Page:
It’s that time of year, when most of the shows on the broadcast networks are finishing their seasons. Agents of SHIELD concluded magnificently last week. How did Grimm and Warehouse 13 fare? (Supernatural will get its own post later.)
Grimm: Blond Ambition (322)
Grimm isn’t a show frequently covered here, but the season finale is worth mentioning for the sheer number of stories left up in the air for next season.
Monroe and Rosalee were married. On the night before the wedding, Rosalee’s sister ruined their grandmother’s wedding dress, which Rosalee had planned to wear. Thank goodness, because it was one ugly dress! Monroe’s parents bribed the bridal shop to open early so they could buy a $7,200 dress for Rosalee on the day of the wedding (She’s worth it.) They’ve come a long way from protesting the mixed-Wesen marriage.
All of the show’s arcs come together quickly with action and blood galore. Where to start?
Adalind Schade (the show’s most tiresome character, as well the reason for this episode’s title ) performed a spell that turned her into a likeness of Juliette, Nick’s almost-fiance. (I’m sure Bitsie Tulloch enjoyed the chance to play Juliette with an edge.) Adalind used her Juliette likeness to get Nick into bed with—wait for it—grim consequences. Which we’ll get to later.
Sean Renard (Nick’s police-captain boss) figures out Adalind’s duplicity, because he’s awesome that way. He has a potion for Nick to drink which will counteract Adalind’s spell, whatever it is. Before he can deliver it, though, he’s shot three times in the chest by C. Thomas Howell playing an FBI agent working for the bad guys.
C. Thomas then goes after Truble), the young woman and fellow Grimm Nick “adopted” a few episodes ago. She decapitates C. Thomas. That task completed, Truble calls the police (for Renard), then runs off, taking the potion to the wedding. Once there all hell breaks loose and of course, she drops the bottle.
The consequence of Adalind’s spell? Nick loses his Grimm-esque powers. Since no superpowers come with the Grimm title, it’s really just his ability to see Wesen when we mere mortals can’t.
The police and ambulance arrive at the scene of the crime (Nick’s house) to take Renard to the hospital. As he’s being wheeled into emergency, he spits up blood into his oxygen mask.
Back at the house, Sgt .Wu comes across one of the Grimm primers Truble has been studying. This causes flashbacks to his run-in with an Aswang, a monster of Filipino legend both Nick and Hank told him wasn’t real. C’mon guys, isn’t it time Wu was brought into the Wide World of Wesen? Just think of all the witty remarks he’d be able to spout.
So, to sum up:
- Nick is no longer a Grimm
- Renard’s life hangs in the balance
- Sgt Wu is on the verge of learning about the Grimm world
- Oh! And Juliette told Nick she’s not sure she can put up with his crazy life any more—just before Nick is about to propose
Warehouse 13: Cangku Shisi (505) and Endless (506)
The third week of May is now officially Mark Sheppard Week. He shows up in both Warehouse 13 and Supernatural to wreak havoc.
In the penultimate episode of Warehouse 13, recurring nemesis Benedict Valda (Shepard) shows up to sell the Warehouse and its contents to the highest bidder. It’s the Chinese, hence the episode’s title, which translates to “Warehouse 14.” He uses a mind control artifact to wake up Claudia’s sister Claire to help him, and begins transferring artifacts out of Warehouse 13 and into Warehouse 14 in China.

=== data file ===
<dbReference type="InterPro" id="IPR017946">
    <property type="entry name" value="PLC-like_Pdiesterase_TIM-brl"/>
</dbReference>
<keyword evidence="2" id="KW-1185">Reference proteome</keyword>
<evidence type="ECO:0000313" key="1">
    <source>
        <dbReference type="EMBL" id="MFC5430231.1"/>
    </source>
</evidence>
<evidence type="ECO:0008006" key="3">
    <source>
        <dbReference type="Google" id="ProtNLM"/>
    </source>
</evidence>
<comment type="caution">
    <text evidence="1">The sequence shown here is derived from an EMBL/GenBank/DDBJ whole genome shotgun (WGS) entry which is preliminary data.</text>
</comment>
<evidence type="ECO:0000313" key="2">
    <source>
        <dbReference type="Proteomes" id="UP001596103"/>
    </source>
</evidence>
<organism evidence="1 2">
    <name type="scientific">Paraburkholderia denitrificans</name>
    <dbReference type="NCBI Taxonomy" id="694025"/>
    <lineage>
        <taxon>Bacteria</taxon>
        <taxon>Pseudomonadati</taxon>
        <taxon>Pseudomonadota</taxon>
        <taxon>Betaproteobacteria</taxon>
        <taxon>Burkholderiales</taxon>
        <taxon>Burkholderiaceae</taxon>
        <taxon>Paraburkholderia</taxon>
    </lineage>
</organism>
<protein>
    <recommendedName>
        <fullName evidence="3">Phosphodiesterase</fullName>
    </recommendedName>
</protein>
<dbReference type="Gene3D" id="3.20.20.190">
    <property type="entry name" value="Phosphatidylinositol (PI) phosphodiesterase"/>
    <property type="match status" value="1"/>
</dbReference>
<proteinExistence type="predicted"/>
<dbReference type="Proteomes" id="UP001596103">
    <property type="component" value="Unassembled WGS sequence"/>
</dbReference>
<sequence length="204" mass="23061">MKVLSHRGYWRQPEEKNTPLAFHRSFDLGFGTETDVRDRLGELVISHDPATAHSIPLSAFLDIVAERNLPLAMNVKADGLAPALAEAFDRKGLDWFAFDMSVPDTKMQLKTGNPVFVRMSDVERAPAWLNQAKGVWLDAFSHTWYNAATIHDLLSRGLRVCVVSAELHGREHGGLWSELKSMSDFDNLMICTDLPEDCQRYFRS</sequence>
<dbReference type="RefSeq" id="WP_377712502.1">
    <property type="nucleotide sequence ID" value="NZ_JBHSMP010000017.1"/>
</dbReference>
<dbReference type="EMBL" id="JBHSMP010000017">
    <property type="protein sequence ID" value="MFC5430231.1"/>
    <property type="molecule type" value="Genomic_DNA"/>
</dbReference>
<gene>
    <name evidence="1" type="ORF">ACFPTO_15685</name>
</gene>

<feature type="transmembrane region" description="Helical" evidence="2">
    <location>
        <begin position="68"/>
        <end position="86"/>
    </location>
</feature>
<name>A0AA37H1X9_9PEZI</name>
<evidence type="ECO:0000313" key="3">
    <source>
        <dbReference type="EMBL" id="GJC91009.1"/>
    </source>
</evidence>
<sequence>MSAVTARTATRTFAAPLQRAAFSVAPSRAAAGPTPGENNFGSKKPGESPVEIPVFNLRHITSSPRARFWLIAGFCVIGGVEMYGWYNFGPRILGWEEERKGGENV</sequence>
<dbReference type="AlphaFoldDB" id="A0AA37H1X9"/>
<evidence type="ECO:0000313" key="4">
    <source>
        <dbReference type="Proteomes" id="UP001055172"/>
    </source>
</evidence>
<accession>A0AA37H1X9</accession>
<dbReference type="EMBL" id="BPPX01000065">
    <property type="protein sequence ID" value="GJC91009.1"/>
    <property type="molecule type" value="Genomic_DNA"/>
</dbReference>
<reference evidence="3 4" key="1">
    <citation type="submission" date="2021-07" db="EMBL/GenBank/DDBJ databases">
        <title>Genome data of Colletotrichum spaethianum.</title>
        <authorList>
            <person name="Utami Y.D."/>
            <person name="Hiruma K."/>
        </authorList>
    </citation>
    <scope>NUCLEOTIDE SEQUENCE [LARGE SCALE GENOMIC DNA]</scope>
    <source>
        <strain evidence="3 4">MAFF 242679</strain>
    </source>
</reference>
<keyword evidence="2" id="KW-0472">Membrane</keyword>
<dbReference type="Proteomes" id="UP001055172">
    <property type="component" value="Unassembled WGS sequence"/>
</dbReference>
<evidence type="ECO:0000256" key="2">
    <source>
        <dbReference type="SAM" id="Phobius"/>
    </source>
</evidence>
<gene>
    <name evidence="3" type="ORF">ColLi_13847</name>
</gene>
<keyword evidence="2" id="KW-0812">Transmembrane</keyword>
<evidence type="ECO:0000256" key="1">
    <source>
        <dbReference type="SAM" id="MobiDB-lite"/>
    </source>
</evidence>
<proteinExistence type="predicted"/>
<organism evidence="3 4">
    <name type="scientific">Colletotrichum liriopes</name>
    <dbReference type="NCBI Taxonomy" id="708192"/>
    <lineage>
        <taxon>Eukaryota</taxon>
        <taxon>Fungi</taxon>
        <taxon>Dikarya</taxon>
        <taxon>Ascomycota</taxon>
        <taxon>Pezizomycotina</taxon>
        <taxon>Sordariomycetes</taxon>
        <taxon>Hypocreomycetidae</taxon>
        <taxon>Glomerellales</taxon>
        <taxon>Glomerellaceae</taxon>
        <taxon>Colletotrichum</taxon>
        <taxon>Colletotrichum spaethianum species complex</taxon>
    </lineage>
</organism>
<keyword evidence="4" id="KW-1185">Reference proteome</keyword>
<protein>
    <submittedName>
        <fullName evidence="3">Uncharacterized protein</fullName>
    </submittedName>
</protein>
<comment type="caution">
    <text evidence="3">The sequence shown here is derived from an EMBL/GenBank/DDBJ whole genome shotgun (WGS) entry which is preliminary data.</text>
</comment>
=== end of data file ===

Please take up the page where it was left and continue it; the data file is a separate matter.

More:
The episode is a complete story, in that it doesn’t end in a cliff hanger heading into the series finale. Claudia is able to free her sister from the effects of the infamous music box. The music box’s “power” transfers to Valda, who’s then destroyed; and the Warehouse artifacts return to South Dakota. But the Warehouse still shows signs that it’s getting ready to move elsewhere.
Which leads us to “Endless.” With the previous episode out of the way, the finale is able to focus on the characters rather than the action or the artifacts. In preparation for the Warehouse’s move, the agents meet with Mrs. Fredrick to allow the Warehouse to catalog everyone’s memories.
While I would have preferred the show capture everyone’s “defining moment” from past episodes, some of the new moments were entertaining, even thoughtful and touching. The endless tap-dancing was fun, and Steve Jinks’ moment inside Artie’s heart was lovely. Aaron Ashmore excelled at showing Steve’s wonder . The most emotional memory, though, was Mrs. Fredrick’s recollection of Leena and her “defining moment.” Looking at the Warehouse, Leena expresses her amazement, saying she knows she’ll die in the Warehouse. Although it was a short scene, Genelle Williams delivered a moving performance.
Pete and Myka’s hook up felt forced, but the series had been building towards it all season. The leads had great chemistry in the first season, but as the series wore on, it became more of a friendship. Having the characters suddenly realize they were in love wasn’t as satisfying as it might have been in the early days.
Throughout the episode, Mrs. Fredrick looked on with a sweet, loving smile as the memories flew by. It was possibly the most human we’ve ever seen her. That is, until Steve caused her to actually laugh out loud.
In a somewhat surprising conclusion, the Warehouse remains in South Dakota, and the characters continue the work they’ve grown to love.